'Ghosts are more possible than time travel...' | Marley's Ghosts writer on his new Gold sitcom

'Ghosts are more possible than time travel...'

Marley's Ghosts writer on his new Gold sitcom

The creator of a new sitcom about ghosts says he wants to use the supernatural hook as a way of exploring heavyweight emotional topics.

Daniel Peacock has written three episodes of Marley's Ghosts, in which a woman – played by Sarah Alexander –  can convene with the dead, including her husband Adam (John Hannah), her lover Michael (Nicholas Burns) and her vicar (Jo Joyner).

He said: 'It's a comedy but there are moments that… I don't want to say profound, but touching, such as when Adam meets the daughter he never knew he had, but she can't see [him]. When I was writing this, I was crying.'

Hannah agreed, saying: 'The tragedy of that is sad. The show is bizarre but very real and very human, so there are those moments of great humanity and emotion.'

Peacock said that if Gold commissioned more episodes, he had the idea of a story involving 'a blind guy who, now he's dead, can see for the first time – and he's really disappointed in the woman he married'.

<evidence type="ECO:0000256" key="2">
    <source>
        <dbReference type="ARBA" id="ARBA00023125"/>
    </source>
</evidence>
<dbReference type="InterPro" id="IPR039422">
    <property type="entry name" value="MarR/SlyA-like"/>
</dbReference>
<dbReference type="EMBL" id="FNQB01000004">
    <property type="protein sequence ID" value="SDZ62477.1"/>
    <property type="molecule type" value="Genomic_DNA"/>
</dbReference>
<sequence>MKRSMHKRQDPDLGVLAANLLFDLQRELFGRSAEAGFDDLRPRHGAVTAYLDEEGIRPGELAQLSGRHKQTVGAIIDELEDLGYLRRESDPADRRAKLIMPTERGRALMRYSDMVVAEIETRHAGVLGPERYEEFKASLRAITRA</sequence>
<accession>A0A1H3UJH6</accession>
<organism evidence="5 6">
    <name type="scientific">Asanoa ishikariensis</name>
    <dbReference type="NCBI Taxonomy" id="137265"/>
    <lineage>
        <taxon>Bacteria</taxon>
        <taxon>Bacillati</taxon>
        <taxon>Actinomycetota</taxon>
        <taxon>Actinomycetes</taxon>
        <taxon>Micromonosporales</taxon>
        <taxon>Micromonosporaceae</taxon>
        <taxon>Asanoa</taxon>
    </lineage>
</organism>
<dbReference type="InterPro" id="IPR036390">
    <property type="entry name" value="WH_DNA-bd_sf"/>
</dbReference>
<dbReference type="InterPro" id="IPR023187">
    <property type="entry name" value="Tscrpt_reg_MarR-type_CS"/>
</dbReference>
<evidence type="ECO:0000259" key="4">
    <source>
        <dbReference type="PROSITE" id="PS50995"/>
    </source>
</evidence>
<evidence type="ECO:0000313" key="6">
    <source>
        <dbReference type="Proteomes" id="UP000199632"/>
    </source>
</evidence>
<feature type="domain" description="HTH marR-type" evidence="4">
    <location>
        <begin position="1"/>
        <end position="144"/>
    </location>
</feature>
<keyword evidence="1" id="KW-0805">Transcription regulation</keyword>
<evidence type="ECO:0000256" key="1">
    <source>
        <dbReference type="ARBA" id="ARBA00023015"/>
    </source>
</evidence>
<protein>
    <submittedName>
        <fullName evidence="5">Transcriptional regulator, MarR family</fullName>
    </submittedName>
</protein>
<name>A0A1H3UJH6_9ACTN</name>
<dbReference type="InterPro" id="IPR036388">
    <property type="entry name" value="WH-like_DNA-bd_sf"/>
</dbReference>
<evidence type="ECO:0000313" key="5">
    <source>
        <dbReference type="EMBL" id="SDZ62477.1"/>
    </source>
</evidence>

'That sounds really comedic but with that comes with all the emotions of what that would be like, so I can think along these abstract lines with resonance to society.'

Appearing at the annual UKTV Live event this morning, Hannah also spoke of the 'Bible of the dead' used to define the rules when making the series – so that ghosts can sit on a chair without passing through it, but can't use the remote control.

Peacock admitted he had been influenced by Randall and Hopkirk (Deceased) – the 1960s detective series in which one of the partners is a ghost, remade in 2000 by Reeves and Mortimer.

He said he had some initial concerns that critics might say the show 'looked silly', but added: 'Ghosts are much more possible than time travel and we all watch time travel films.'

And he added that his aim was to make viewers forget some of the characters were ghosts. 'The audience will every now and again go, "They're dead I'd forgotten about that!" I hope this is a wonderful soup of funny possibilities which I hope to pursue more.'

The first episode of Marley's Ghosts airs on September 30.

Published: 8 Sep 2015

What do you think?

We see you are using AdBlocker software. Chortle relies on advertisers to fund this website so it’s free for you, so we would ask that you disable it for this site. Our ads are non-intrusive and relevant. Help keep Chortle viable.